Emeritus Professor Hugh Tunstall-Pedoe

Cardiovascular Epidemiology

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Emeritus Professor Hugh Tunstall-Pedoe (an identical twin) was training in cardiology and general medicine at the London Hospital (now the Royal London) in 1969 when he was recruited to undertake a population study of heart attacks in the London Borough of Tower Hamlets. There he showed that most coronary deaths occurred outside hospital, often unwitnessed and so suddenly as to be beyond medical help.  He also first showed that the local South Asian population had an abnormally high attack rate. This began a 25-year involvement with World Health Organization collaborative research projects on heart disease, writing reports, protocols, papers and books. His next move was to participate in the United Kingdom Heart Disease Prevention Project research at St Mary’s Hospital Medical School.  In 1981 he was appointed Professor and Director of the new Cardiovascular Epidemiology Unit at Ninewells Hospital, University of Dundee, to study the excess of heart disease, and the regional variation in Scotland. Between 1984 and 1995 he recruited 18 000 men and women to the Scottish Heart Health Study (SHHS)/ Extended Cohort (SHHEC), recording their lifestyle and risk factors, and continues to follow and publish on their medical outcomes. Before leaving London he started to write the protocol for a huge WHO multicentre study of ten-year trends in coronary heart attacks, strokes and risk factors, which eventually involved 38 populations in 21 countries, including north Glasgow in Scotland, and Belfast in Northern Ireland – the WHO MONICA Project (MONItoring trends and determinants in CArdiovascular disease). After he moved, the Cardiovascular Epidemiology  Unit in Dundee was designated as a WHO Collaborating Centre in Cardiovascular Epidemiology and the Quality Control Centre for Event Registration for the project.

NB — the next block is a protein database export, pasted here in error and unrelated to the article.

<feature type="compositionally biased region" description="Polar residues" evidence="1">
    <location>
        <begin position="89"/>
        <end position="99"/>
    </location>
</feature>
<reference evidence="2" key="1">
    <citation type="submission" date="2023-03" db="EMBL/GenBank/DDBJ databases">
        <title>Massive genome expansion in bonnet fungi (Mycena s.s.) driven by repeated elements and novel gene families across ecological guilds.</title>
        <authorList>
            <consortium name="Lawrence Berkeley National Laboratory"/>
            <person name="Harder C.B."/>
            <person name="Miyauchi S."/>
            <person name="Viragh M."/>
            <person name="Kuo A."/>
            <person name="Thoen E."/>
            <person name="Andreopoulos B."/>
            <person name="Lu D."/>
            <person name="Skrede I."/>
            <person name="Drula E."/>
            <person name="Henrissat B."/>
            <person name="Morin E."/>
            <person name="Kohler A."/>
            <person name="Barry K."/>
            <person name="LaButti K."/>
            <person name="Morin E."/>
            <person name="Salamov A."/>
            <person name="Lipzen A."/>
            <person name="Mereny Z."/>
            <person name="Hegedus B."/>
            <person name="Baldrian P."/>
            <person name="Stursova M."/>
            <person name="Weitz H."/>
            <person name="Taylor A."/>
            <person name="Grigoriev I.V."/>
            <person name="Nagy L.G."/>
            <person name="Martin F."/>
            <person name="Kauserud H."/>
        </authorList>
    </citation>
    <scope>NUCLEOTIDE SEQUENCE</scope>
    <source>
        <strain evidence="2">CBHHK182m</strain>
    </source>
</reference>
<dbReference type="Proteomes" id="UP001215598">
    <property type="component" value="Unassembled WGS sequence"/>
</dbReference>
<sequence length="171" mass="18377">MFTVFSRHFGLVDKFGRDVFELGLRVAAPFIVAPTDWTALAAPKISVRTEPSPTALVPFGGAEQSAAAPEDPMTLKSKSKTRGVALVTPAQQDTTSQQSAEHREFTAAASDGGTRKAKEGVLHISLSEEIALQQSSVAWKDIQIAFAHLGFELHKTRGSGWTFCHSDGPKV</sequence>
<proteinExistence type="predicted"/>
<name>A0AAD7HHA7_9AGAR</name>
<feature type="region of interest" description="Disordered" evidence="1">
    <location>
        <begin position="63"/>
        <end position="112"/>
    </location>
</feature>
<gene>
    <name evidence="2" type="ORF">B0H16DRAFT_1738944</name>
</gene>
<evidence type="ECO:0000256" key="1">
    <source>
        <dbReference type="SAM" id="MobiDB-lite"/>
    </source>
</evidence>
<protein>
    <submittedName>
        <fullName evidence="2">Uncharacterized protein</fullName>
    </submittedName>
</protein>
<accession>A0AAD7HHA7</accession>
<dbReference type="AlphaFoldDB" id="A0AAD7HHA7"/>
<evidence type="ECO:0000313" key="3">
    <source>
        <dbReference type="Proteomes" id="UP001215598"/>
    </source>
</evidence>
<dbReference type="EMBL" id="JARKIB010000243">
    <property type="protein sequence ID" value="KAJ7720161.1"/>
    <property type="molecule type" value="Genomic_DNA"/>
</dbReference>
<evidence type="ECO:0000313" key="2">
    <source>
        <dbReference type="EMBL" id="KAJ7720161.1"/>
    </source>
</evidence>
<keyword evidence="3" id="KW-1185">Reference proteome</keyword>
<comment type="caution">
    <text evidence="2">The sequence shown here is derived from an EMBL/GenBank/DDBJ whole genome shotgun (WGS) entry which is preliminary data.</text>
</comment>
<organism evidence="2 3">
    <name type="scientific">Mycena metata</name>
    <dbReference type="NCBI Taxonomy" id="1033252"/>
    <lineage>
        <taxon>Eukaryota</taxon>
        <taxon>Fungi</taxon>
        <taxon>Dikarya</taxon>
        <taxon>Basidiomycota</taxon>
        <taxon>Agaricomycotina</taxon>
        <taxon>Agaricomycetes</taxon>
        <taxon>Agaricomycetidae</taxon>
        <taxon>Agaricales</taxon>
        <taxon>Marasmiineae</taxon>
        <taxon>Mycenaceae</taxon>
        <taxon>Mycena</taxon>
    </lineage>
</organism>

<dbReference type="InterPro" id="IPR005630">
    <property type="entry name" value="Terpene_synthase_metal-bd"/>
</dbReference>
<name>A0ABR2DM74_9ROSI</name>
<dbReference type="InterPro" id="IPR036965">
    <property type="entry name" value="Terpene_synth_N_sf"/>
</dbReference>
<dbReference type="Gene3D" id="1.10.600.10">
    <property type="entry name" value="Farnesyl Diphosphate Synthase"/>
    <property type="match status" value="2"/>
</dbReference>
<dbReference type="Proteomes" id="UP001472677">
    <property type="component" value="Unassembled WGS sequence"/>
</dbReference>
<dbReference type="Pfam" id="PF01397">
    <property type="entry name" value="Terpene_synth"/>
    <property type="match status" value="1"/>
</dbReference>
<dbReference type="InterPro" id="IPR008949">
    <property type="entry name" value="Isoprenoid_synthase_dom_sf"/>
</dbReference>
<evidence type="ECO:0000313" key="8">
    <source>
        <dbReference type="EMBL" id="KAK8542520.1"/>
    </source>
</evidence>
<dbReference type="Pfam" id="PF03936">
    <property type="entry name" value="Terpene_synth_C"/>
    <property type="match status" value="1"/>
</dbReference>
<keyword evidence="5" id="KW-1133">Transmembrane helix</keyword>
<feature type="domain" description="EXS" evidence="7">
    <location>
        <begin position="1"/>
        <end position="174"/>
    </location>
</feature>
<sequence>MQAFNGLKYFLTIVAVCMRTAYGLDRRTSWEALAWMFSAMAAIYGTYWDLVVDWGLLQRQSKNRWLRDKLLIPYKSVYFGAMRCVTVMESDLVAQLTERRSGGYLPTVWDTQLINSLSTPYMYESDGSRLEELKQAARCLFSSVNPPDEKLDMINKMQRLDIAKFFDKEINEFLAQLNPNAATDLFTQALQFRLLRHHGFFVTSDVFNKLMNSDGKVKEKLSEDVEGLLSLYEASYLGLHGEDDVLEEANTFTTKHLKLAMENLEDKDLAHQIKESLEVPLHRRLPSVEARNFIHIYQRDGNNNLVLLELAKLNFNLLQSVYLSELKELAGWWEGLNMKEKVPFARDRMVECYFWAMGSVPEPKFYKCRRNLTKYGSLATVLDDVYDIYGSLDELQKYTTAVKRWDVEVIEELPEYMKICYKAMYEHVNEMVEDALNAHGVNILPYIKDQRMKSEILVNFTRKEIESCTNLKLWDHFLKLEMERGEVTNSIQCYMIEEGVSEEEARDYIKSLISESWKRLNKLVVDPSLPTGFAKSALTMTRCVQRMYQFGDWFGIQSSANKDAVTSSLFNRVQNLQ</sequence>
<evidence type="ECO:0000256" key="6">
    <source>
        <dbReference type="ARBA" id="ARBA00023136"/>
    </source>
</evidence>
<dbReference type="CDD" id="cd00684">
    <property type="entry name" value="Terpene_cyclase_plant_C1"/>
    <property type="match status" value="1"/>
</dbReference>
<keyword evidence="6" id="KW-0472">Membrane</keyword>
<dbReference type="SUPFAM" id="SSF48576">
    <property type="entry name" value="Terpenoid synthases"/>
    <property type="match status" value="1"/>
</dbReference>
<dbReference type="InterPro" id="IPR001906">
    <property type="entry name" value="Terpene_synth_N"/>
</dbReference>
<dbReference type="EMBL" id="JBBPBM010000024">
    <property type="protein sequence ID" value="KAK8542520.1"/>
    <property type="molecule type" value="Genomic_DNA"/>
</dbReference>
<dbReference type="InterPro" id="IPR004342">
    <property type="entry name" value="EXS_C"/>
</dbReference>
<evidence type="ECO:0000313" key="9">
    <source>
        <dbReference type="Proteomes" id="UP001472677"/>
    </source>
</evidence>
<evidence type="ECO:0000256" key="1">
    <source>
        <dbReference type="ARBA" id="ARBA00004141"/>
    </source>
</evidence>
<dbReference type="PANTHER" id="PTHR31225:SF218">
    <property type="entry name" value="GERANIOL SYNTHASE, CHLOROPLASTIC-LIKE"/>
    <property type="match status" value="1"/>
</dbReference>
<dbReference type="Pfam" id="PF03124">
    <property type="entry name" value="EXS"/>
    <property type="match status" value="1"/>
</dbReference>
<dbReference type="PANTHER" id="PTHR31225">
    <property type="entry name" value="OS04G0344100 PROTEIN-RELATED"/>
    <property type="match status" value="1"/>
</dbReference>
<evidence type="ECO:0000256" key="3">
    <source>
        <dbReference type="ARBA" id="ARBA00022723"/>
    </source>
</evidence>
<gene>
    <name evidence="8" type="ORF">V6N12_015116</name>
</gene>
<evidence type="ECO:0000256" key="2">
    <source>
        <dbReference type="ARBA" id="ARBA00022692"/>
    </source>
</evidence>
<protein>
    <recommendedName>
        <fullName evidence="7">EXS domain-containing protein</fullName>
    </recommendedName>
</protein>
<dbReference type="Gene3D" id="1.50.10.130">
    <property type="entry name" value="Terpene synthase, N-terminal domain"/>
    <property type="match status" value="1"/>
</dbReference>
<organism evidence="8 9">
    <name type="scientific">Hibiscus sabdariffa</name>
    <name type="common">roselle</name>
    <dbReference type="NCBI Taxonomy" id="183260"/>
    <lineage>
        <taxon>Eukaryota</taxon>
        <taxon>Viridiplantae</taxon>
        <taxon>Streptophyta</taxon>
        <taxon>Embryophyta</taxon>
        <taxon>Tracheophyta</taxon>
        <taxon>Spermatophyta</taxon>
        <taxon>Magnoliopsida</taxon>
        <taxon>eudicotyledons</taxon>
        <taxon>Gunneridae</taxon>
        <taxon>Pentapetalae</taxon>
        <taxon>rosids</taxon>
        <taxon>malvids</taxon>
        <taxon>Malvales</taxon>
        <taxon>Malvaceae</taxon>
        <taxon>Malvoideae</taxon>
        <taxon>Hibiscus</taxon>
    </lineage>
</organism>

Results of the Scottish surveys, and comparison with results from elsewhere, showed that levels of known risk factors were too high, precipitating the launch of national coronary prevention campaigns in Scotland in the 1990s. He produced the Dundee Coronary Risk-Disk in 1991 adopted widely in general practice and winning a national prize for invention.  He found in Glasgow that men and women died equally frequently if they had a heart attack, but the men died more rapidly outside hospital, and more women died after arrival. He led the authorship of key papers from the WHO MONICA Project in Circulation and the Lancet and designed, edited and half-wrote a 250-page illustrated monograph on the study, published in Geneva in 2003.

In 2006, with his colleague Mark Woodward and the Scottish Intercollegiate Guidelines Network (SIGN), he produced a cardiovascular risk score, called ASSIGN, based on the SHHEC study which incorporated social deprivation and family history as risk factors along with the traditional ones.  It has been the Scottish national standard score for assessing cardiovascular risk for the ten years since then. He is now semi-retired but recent work has been on international trends in blood pressure, vitamin D, and the different risk factors for coronary heart disease and peripheral arterial disease.

Other interests over the decades have been a national survey of cardiopulmonary resuscitation and writing short humorous articles for medical journals.

He is a Fellow of the London, and the Edinburgh Royal Colleges of Physicians, and the Faculty of Public Health, and a Foundation Fellow of the European Society of Cardiology. Research funding has come among others from the Scottish Chief Scientist Organization, the British Heart Foundation, the Medical Research Council (London) and the European Commission.